In order to make this change to an outcome-based review process, states needed comprehensive data systems that could be standardized and compiled across states. State child welfare agencies have long been criticized for incomplete, inaccurate, and outdated information systems. In 1993, as part of the Omnibus Budget Reconciliation Act, Congress required that states establish foster care and adoption data collection systems. Many states have had difficulties implementing SACWIS; as of June 2001, only 25 states had operational SACWIS systems.7 However, AFCARS is operational, and states currently submit adoption and foster care data for two reporting periods each fiscal year. In FY 2000, all states except Alaska reported data, and almost all states are now meeting the minimum data requirements.8

State-level changes to improve accountability and increase oversight have taken various forms, including changes in the investigation process, review boards, and court proceedings. A few states have adjusted the investigation process. For example, in New York, under Elisa’s Law,9 counties must keep the investigation records of cases that were unfounded; they cannot expunge the records for 10 years after the investigation. This record retention allows broader access to case files for reviewing the appropriateness of decisions. In Michigan, the Binsfeld Commission has precipitated more field investigations (as opposed to phone contacts) and the definition of who can be investigated has been expanded (e.g., to include boyfriends).

Several states have created foster care review boards and fatality review boards or have increased the monitoring responsibilities of existing boards. In Colorado, the state foster care review board is doing more on-site work with the counties, and it received six new staff positions to monitor out-of-home placement facilities across the state. New Jersey created a child fatality and near-fatality review board in 1997 to study all suspicious child deaths or near-fatal incidents, not just those of children who were under the supervision of the state child welfare agency.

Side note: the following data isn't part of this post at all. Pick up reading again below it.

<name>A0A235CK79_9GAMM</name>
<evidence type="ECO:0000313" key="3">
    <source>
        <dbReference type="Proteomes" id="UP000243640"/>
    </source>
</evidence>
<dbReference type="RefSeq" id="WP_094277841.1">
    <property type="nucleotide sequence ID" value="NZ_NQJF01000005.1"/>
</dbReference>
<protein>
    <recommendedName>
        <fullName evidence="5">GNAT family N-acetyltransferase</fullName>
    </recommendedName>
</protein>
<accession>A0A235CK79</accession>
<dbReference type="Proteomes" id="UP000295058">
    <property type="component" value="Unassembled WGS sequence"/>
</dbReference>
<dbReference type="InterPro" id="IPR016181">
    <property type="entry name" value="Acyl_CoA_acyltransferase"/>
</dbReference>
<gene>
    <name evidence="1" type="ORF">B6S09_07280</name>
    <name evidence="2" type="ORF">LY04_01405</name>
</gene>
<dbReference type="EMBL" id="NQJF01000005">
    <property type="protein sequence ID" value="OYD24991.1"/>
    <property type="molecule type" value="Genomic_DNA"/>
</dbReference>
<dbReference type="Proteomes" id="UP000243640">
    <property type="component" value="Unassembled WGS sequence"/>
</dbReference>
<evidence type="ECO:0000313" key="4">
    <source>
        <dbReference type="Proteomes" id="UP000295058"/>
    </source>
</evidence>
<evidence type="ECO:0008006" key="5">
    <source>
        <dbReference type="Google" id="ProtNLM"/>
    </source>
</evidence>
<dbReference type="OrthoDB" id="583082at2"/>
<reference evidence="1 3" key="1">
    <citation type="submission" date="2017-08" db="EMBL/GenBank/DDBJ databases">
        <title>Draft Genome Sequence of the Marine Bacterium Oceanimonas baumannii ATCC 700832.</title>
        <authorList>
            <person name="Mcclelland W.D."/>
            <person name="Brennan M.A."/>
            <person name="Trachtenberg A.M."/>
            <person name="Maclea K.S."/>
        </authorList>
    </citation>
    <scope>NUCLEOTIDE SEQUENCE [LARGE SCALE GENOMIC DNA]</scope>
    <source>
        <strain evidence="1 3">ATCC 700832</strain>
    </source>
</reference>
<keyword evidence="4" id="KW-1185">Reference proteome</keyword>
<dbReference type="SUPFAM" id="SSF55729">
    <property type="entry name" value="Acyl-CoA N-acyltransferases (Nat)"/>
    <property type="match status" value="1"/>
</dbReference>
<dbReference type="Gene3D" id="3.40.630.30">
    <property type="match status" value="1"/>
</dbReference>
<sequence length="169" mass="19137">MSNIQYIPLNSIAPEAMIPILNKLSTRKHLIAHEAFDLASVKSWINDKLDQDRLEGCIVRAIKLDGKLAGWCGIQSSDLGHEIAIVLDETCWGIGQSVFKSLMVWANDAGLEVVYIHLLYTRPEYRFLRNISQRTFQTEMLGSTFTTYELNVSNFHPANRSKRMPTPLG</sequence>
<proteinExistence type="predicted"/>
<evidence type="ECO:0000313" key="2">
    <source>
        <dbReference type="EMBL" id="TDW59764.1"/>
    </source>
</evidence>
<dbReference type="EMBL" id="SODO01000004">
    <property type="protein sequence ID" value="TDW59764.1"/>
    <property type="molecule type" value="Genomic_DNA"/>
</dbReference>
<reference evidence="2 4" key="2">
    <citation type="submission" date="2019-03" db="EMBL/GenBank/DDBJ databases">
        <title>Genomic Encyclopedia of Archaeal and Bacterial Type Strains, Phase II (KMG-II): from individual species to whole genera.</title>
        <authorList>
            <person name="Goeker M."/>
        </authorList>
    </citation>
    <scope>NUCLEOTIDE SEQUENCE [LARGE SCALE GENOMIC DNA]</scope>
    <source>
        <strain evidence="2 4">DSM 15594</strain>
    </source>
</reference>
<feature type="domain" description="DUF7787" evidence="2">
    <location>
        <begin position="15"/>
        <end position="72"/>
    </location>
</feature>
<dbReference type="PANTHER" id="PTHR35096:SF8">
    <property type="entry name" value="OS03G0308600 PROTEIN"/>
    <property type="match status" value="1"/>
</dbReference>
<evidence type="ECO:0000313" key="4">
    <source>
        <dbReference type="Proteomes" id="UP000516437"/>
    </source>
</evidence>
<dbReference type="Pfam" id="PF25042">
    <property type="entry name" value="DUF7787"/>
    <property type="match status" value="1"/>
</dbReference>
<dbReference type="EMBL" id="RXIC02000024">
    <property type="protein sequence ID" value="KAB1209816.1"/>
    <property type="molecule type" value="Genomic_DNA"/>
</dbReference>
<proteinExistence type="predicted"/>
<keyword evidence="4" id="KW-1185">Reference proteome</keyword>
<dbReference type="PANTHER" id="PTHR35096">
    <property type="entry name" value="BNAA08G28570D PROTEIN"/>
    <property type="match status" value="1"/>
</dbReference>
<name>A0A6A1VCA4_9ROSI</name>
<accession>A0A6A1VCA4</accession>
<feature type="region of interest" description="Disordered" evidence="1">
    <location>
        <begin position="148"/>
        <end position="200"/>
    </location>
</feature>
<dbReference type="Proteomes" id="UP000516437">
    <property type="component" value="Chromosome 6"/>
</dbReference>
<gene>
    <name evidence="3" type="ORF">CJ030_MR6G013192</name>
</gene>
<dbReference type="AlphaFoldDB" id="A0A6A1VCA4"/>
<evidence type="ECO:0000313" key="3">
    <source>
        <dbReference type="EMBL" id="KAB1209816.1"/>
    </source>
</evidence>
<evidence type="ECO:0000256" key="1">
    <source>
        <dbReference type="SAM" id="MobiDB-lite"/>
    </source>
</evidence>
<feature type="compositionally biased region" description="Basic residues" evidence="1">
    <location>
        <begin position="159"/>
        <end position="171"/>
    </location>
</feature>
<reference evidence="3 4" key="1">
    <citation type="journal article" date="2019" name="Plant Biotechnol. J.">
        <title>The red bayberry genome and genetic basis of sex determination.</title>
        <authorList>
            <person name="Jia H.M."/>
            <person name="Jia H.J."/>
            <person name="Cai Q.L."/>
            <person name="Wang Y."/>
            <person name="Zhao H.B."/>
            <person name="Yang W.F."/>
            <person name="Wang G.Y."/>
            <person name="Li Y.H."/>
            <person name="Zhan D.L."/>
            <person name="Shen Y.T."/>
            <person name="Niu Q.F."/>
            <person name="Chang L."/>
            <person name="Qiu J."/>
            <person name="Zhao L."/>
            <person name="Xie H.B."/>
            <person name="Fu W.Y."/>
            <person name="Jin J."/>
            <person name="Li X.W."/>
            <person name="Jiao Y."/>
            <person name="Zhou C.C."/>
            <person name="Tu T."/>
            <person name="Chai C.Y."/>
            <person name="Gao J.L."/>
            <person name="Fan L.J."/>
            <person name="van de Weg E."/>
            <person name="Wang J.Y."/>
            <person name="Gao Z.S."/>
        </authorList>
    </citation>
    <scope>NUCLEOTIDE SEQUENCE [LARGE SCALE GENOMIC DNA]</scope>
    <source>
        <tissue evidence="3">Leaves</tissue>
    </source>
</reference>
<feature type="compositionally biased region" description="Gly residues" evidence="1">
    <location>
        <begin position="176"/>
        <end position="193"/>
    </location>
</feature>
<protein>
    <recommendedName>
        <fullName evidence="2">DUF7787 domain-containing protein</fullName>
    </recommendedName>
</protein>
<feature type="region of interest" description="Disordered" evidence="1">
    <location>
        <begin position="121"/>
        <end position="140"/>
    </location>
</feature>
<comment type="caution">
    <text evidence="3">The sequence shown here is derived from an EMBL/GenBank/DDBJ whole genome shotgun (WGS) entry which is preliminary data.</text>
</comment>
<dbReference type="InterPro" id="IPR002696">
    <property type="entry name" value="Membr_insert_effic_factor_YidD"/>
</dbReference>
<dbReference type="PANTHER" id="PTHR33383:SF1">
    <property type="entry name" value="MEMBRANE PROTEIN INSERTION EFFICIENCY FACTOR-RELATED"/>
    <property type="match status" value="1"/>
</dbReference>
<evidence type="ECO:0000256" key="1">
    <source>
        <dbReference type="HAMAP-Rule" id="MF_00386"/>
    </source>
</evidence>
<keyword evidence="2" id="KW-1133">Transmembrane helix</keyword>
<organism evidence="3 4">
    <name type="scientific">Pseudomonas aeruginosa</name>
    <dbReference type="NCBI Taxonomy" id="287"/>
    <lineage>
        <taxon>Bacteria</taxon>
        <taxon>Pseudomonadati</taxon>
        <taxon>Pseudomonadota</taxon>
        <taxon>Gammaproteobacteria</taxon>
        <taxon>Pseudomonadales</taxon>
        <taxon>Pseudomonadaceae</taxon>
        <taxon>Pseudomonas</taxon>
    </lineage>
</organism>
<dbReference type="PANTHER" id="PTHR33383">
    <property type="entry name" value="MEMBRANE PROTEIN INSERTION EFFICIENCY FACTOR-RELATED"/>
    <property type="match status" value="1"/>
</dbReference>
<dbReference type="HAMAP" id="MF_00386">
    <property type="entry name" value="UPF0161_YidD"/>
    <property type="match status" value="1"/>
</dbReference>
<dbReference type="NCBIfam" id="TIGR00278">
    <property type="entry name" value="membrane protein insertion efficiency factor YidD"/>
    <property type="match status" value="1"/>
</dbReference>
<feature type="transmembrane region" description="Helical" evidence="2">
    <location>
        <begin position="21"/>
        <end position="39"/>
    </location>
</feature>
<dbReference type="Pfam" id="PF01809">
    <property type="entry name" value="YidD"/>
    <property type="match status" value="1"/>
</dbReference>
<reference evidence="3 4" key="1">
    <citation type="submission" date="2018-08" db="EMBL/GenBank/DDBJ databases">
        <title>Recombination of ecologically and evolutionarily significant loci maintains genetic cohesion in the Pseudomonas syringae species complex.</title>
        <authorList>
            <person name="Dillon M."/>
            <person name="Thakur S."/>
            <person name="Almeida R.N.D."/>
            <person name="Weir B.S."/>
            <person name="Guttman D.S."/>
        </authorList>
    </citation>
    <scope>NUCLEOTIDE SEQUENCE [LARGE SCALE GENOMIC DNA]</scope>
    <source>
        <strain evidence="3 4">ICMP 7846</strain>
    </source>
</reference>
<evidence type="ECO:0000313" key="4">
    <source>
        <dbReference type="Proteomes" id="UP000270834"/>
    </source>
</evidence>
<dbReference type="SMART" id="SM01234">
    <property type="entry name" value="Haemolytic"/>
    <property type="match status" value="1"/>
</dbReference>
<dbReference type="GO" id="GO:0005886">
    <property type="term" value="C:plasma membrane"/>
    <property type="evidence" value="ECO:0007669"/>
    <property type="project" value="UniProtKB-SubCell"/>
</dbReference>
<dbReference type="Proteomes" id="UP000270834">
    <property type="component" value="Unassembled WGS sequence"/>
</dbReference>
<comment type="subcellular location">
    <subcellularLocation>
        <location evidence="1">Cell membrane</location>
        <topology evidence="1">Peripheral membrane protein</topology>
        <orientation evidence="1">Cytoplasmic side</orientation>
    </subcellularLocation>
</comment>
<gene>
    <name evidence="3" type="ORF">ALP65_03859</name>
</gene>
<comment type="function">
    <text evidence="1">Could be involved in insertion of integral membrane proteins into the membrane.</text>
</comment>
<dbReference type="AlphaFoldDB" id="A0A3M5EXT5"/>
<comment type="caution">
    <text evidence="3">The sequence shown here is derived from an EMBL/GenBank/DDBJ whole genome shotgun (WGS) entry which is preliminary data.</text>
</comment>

Some states have attempted to increase accountability by providing forums for the public to voice concerns and offering the public greater access to court proceedings. For example, Washington created a state ombudsman office to provide a voice for parents and other individuals with concerns and questions about the foster care system. Minnesota moved to an open court system, opening child welfare court proceedings to the public unless they are closed by the judge under specific circumstances.

In recent years, other more comprehensive efforts to revamp the judicial handling of child abuse and neglect cases have been implemented. Under the Family Preservation and Family Support Act of 1993 (which is now part of ASFA), Title IV-B subpart 2 funding is available for the Court Improvement Program, which provides grants to states to improve handling of child abuse and neglect court proceedings. States have used the funding for a wide variety of activities, including development of mediation programs, joint training for child welfare agency and court personnel, automated and time-specific docketing and case tracking, and one judge/one family court models (U.S. Department of Justice 1999).

New Practice Initiatives

In an effort to respond to ongoing concerns about the quality of their child welfare systems, states continue to experiment with new approaches and practices for serving children and families. The reform initiatives described below are directed at different child welfare practice areas within the service continuum—some initiatives are designed to affect the initial intake and investigation process, and others address ongoing case planning or expanding permanency options.

At the front end of the system, almost all states screen reports of alleged abuse or neglect to determine whether the case is appropriate for investigation. In some cases, a highly publicized child tragedy or other initiative emphasizing child safety has changed the threshold for a report to be investigated. The most salient example is Florida, which now, under the Kayla McKean law, makes full investigations mandatory for any reports made by school officials, physicians, or judges, and in all cases where a previous report involving the same child was received, regardless of the finding in the earlier case. Administrators in other states reported that increased demand for child welfare services may raise the level of evidence or severity of a report needed for the allegation to be fully investigated. For example, administrators in Washington reported that the bar has been raised in terms of which families are screened into the system. They say that if all reports were screened in, the number of social workers would have to double. Some policymakers as well as researchers have argued that, given limited resources, child welfare agencies can investigate only a certain number of abuse and neglect referrals, and that screening often serves a triage function (Tumlin and Geen 2000).